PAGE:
Lawsuits part of call for greater transparency about value of law school education

Former students are suing Thomas Jefferson School of Law in San Diego, accusing it of inflating its graduates' employment figures and salaries to attract students.

The lawsuits are among more than a dozen similar ones filed in recent years against law schools alleging they misrepresented their employment figures.

Though most of the suits have been dismissed, critics say they point to a need for greater regulation and transparency for law schools, so prospective students know their employment prospects, the debt they will incur and even their chances of successfully passing the bar.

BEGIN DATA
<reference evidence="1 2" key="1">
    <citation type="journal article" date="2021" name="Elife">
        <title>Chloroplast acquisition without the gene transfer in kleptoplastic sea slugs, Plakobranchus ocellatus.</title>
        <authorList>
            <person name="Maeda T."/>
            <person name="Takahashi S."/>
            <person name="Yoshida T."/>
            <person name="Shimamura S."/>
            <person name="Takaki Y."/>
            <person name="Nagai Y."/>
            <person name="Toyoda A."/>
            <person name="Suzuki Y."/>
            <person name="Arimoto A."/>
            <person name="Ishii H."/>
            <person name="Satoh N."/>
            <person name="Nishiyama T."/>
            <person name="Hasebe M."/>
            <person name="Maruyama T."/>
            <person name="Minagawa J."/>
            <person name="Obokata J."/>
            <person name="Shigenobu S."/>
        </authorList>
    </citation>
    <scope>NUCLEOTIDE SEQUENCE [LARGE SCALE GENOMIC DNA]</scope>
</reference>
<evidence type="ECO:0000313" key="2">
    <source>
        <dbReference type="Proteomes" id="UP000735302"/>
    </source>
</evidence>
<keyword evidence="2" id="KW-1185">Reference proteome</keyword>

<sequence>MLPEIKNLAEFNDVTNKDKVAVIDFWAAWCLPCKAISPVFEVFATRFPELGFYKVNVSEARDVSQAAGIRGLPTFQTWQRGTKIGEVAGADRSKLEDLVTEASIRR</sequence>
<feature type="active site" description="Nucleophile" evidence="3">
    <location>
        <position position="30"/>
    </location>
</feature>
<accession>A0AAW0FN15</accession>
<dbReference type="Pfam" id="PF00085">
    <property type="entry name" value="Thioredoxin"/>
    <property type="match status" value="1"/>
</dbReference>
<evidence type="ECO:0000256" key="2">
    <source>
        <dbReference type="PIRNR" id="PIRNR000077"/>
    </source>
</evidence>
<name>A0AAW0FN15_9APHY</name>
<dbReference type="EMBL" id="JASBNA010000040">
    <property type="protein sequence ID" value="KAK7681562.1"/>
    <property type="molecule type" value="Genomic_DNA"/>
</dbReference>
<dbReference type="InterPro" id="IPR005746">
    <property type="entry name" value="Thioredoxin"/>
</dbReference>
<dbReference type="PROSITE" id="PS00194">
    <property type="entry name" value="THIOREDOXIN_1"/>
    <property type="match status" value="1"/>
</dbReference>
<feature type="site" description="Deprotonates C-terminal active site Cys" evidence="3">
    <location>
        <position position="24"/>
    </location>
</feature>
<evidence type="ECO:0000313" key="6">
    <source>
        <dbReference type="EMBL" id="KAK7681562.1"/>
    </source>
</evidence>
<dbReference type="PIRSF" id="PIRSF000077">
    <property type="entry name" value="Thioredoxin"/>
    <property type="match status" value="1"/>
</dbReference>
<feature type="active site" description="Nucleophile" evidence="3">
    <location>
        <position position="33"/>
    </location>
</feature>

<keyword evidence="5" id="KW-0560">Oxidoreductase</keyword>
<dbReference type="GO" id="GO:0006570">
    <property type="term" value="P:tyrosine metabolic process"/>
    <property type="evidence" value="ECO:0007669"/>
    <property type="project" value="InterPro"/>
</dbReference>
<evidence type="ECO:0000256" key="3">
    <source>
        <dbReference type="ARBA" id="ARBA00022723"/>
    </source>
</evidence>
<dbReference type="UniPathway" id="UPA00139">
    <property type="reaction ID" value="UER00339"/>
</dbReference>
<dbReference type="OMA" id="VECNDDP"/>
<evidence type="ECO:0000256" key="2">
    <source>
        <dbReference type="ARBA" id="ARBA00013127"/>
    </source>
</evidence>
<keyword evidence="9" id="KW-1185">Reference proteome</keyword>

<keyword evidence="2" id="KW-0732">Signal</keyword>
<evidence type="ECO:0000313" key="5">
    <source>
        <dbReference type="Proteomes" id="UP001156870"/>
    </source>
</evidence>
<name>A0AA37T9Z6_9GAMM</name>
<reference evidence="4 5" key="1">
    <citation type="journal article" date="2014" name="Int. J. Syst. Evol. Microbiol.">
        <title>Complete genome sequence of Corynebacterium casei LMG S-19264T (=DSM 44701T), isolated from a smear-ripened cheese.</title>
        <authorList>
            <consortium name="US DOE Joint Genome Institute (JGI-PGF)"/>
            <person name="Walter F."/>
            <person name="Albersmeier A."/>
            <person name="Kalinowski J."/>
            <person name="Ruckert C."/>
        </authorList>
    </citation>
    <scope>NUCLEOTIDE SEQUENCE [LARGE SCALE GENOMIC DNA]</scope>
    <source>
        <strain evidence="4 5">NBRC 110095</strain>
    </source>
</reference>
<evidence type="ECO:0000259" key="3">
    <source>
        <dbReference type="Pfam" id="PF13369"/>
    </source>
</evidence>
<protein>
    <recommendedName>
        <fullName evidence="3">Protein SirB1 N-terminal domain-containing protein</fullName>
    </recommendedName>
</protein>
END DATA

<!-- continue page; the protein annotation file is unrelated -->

An attorney for Thomas Jefferson, Michael Sullivan, denied the allegations and said the school was following procedures set by the American Bar Association that have since changed.

The ABA has since required schools to publish a more detailed breakdown of their employment figures.